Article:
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tv   KPIX 5 News at 6pm  CBS  July 16, 2013 6:00pm-7:01pm PDT

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was looting and vandalism, hundreds of arrests. that resulted in a $1.25 million settlement that went to the demonstrators. okay. you go up to 11, the dramatic riots with the "occupy" movement downtown. frank ogawa plaza, a lot of people were assaulted by police officers there. that resulted in a $1.17 million settlement. so we wanted to ask the police chief today with the threat of lawsuits coming from these demonstrators, is that affecting your officers' performance on the street? >> i talked to all of the officers last night and that's not anything that they told me. i mean, if it's in the back of their mind i guess it could be a possibility. i really don't think that's the case. i think really the officers -- we've done a lot of training about allow to, you know, safely make arrests in these type of scenarios and it is labor-intensive. it requires a fair number of officers to pull that off. and so that's really what drives it is they want to do it safely.
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>> reporter: so they are still wondering, you know, what is going on in the city of oakland with respect to the last 72 hours or so? the chief told us that frankly, saturday night they were caught flat-footed. they were completely surprised that there would be a verdict. he explains it this way, that it's very difficult for police to amass a force to take on a roving mob of demonstrators relatively quickly. the demonstrators have social media and they can be on bart in 10 minutes and over here or here already and go and start vandalizing streets and businesses and what not. he says it takes officers a lot longer to do that and it simply takes longer to ramp up to go after demonstrators. he had one clear example. he said, officers were watching somebody breaking a window across the street. by the time they could get across the street, that person who was masked was gone. just had run into the crowd. so you can kind of see the situation that oakland pd is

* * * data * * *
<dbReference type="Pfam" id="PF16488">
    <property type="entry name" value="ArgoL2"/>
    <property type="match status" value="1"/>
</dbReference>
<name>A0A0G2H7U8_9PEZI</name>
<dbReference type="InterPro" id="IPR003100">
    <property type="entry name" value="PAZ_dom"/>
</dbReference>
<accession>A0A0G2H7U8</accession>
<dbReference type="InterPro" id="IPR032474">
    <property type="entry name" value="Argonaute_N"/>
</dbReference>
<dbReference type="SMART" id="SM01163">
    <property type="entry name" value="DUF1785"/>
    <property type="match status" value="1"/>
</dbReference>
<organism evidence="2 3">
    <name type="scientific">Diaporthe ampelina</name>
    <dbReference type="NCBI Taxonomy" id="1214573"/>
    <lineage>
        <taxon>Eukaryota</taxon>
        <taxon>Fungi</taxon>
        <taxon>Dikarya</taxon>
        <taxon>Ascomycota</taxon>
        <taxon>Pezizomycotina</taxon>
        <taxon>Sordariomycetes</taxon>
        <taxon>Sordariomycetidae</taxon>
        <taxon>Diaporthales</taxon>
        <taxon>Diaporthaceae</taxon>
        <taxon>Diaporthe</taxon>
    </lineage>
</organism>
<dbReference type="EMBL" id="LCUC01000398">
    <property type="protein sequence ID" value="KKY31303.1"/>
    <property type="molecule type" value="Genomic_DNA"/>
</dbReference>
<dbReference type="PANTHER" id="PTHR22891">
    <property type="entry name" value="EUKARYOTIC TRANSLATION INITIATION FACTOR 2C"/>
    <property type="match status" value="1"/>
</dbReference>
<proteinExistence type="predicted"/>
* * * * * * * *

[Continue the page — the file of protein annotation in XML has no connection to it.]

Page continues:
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facing right now. the problem is, people here are losing patience over it especially the citizenry. and there are a lot of questions being asked of the police department and the mayor's office. when are you going to do something to protect businesses, protect property here in oakland? reporting live from oakland, i'm ken bastida, kpix 5. >> thank you, ken. moving on to los angeles, demonstrations in l.a. got out of hand, as well. large crowds broke off from a peaceful gathering and vandalized their way through the streets of southwest los angeles last night. police chief charlie beck says he will allow protests in the street if they are peaceful but only if they are peaceful. >> to be sure, for those of you that were here last night and came for the wrong reasons, if you come here again tonight, you will go to jail. not only will you go to jail, but your actions will take away from the power of this moment.